When the late Arnold Collier opened his custom cabinet and countertop shop in 1980, his son Tony was right by his side.
40 years later, Tony still runs the place with the help of his cousin, Jamie Branham.
“Dad was a carpenter,” Tony said during a recent bout of bad health which temporarily forced him out of his own woodshop, adding his father constructed many homes and buildings, including The Shangri La on Main Street in Grayson, a motel and restaurant he owned and operated with Tony’s mother, Geraldine, for many years.
“I just kind of started with him when he opened the shop,” Tony said. “I started woodwork when I was a kid with hobby tools. I made candleholders and stuff like that.”
Cabinets and countertops, as well as installation, were the first products and services offered at Collier Woodcraft, and remain their primary business to this day.
“The business did good from the start,” Tony said, later adding the small business has “been blessed” with work throughout the summer and fall of 2020.
Collier does not hesitate to praise his daily co-worker and cousin, Jamie Branham, who reported for work at Collier Woodcraft after working at the now closed Farmer’s Hardware.
“He said ‘If you need help, holler at me.’ I needed help, so I hollered at him,” Tony said with a chuckle and a cough.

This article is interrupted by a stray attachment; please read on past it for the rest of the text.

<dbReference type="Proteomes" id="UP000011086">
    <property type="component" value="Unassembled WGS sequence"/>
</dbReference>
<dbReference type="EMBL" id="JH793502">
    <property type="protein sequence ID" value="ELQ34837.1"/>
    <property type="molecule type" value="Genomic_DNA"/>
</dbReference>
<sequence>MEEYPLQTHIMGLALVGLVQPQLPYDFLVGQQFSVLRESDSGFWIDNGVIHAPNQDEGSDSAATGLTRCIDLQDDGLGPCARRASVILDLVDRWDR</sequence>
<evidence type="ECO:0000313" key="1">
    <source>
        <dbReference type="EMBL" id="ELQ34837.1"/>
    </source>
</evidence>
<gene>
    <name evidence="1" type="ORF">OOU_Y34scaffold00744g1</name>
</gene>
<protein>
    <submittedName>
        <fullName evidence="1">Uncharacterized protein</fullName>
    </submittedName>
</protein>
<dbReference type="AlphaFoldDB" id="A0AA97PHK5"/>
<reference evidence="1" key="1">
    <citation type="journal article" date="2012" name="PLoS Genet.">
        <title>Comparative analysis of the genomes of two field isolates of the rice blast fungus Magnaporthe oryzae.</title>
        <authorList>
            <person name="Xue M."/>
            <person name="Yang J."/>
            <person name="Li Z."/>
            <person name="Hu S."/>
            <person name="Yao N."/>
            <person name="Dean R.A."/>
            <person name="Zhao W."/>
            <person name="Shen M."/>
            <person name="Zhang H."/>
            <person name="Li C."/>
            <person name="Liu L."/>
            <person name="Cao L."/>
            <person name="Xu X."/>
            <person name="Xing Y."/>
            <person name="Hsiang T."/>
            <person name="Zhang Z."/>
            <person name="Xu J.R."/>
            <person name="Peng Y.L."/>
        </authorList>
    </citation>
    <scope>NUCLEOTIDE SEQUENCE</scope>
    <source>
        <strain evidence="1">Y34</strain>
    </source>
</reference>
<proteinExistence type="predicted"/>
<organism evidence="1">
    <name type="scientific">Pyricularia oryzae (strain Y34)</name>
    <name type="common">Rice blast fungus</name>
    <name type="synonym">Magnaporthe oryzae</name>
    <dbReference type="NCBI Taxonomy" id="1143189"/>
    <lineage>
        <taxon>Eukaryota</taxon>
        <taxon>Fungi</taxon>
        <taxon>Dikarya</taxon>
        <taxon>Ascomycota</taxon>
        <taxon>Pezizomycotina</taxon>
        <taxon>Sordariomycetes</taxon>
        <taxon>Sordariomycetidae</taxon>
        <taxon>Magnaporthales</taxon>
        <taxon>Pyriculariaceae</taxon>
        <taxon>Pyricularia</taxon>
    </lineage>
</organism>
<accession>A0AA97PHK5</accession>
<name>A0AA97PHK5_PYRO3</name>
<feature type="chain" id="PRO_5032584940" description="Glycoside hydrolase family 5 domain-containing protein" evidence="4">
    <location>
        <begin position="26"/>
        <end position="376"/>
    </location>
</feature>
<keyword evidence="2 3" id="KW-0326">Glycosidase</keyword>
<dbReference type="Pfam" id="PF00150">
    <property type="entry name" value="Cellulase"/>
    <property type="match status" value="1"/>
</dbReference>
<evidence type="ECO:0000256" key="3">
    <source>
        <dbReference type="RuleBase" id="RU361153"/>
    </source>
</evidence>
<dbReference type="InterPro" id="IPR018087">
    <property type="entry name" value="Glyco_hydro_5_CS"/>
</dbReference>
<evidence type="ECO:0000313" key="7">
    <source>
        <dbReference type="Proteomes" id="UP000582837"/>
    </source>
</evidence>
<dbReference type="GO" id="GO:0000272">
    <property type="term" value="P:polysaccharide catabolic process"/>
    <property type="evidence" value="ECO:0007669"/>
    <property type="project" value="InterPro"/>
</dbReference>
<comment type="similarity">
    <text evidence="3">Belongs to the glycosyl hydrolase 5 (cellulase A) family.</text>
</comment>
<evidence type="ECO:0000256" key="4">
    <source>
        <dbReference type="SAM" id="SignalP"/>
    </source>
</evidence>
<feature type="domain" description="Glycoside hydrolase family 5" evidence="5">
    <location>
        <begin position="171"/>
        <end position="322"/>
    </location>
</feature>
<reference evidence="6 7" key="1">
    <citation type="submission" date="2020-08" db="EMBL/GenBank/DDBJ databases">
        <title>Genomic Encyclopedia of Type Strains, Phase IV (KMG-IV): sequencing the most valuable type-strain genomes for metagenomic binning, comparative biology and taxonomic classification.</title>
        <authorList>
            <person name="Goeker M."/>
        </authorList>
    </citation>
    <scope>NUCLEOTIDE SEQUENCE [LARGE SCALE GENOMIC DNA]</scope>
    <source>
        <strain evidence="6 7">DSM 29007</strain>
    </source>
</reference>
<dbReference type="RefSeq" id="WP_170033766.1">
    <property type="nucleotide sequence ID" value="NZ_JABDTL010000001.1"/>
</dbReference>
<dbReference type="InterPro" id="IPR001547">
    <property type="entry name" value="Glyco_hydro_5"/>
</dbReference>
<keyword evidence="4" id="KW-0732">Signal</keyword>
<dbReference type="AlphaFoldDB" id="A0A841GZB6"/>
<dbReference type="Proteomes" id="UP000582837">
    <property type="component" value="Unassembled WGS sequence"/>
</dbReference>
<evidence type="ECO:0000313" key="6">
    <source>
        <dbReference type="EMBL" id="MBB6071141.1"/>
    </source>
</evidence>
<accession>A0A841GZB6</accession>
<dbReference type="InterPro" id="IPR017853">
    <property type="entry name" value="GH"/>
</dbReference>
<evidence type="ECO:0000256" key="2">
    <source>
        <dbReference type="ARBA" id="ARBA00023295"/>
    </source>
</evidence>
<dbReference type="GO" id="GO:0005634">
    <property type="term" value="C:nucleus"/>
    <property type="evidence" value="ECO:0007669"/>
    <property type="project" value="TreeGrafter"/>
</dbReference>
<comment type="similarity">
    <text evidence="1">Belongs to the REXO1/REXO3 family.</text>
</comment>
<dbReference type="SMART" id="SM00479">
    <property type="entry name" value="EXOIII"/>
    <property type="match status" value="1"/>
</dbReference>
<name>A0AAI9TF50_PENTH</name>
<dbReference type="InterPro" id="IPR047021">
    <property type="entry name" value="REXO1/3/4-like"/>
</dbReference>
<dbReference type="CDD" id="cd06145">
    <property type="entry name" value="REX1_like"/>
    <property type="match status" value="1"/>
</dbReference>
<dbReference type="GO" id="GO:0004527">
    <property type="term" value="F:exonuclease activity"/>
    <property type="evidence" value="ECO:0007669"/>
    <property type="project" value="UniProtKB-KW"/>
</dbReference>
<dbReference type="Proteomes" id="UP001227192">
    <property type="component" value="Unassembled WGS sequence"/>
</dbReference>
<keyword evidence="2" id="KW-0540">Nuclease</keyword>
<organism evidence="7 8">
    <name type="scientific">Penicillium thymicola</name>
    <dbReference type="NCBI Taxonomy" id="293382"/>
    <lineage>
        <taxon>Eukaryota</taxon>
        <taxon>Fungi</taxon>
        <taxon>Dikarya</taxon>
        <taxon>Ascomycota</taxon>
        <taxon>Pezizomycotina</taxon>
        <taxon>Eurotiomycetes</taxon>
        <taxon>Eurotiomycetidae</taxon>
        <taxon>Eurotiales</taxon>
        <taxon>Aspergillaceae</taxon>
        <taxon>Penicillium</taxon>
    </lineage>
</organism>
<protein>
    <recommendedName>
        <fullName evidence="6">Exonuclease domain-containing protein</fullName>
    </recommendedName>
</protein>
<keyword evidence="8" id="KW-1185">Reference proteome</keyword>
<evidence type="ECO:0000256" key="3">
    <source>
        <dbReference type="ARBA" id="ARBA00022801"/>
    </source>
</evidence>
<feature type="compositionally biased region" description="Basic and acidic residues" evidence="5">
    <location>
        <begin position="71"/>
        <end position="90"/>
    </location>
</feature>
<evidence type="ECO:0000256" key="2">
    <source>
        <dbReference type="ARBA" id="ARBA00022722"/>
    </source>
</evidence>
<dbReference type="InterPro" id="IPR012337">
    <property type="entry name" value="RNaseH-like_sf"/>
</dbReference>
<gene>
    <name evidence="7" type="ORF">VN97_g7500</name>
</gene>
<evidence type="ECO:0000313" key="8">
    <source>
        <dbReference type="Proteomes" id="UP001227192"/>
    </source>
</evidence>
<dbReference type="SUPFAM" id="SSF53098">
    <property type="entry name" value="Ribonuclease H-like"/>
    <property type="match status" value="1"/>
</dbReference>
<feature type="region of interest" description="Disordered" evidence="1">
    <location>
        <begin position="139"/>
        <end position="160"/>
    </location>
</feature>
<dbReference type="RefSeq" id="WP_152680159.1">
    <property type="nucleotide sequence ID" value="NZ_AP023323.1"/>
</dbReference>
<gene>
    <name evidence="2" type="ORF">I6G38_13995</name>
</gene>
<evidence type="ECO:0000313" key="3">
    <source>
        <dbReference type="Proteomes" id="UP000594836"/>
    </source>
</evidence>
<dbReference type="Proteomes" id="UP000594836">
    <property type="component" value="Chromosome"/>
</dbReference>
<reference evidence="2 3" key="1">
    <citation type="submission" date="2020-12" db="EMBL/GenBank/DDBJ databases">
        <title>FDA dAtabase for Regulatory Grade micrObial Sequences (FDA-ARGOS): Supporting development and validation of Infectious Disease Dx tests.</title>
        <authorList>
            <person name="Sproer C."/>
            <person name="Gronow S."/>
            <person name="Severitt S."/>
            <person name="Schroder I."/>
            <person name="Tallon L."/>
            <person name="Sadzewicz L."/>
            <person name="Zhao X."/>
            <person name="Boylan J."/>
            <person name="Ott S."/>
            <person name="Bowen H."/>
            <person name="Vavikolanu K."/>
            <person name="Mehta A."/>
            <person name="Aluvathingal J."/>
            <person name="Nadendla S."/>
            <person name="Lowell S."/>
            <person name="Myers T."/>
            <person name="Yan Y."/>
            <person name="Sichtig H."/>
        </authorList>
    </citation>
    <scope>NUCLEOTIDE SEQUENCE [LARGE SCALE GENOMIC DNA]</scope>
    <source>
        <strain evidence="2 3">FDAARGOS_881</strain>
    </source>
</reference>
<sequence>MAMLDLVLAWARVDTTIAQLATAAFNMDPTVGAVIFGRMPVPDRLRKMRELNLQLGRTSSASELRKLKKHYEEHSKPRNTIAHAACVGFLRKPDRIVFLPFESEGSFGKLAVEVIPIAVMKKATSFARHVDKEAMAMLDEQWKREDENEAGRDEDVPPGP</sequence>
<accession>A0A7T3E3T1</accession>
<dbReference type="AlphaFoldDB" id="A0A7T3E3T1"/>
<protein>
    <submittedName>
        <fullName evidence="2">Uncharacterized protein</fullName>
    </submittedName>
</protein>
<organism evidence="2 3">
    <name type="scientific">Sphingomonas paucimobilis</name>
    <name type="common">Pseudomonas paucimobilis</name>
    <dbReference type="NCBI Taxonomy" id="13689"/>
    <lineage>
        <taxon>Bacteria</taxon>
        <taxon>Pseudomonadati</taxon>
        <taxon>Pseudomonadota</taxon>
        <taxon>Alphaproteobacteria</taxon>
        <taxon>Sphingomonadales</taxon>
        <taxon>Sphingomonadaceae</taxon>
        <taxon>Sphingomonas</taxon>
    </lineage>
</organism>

“”He’s great and I ain’t letting him go.”
While he may not technically qualify as a “third generation” of the Collier family, Tony said Branham “is close enough.” Together, they tackle daily jobs ranging from homes under construction or renovation to the counters and cabinets at the new Grayson Sports Park.
“We work mostly in homes,” Tony said, with the majority of the work “all custom built from scratch.” The shop also offers manufactured cabinetry produced by Kraftmaid, Kitchen Kompact, Vision and Fabuwood.
Collier, a member of the East Carter High School Class of 1975, is also a private pilot who owns a Piper Cherokee and a “powered parachute,” as well as a musician and instrument maker who has built guitars, fiddles, dulcimers, banjos and a mandolin.
“I probably enjoyed building banjos the most,” he said, citing the banjo as his own favorite instrument to play.
Contact Collier Woodcraft by telephone at 606.316.1634 or 606.475.0575
Story and Photos by TIM PRESTON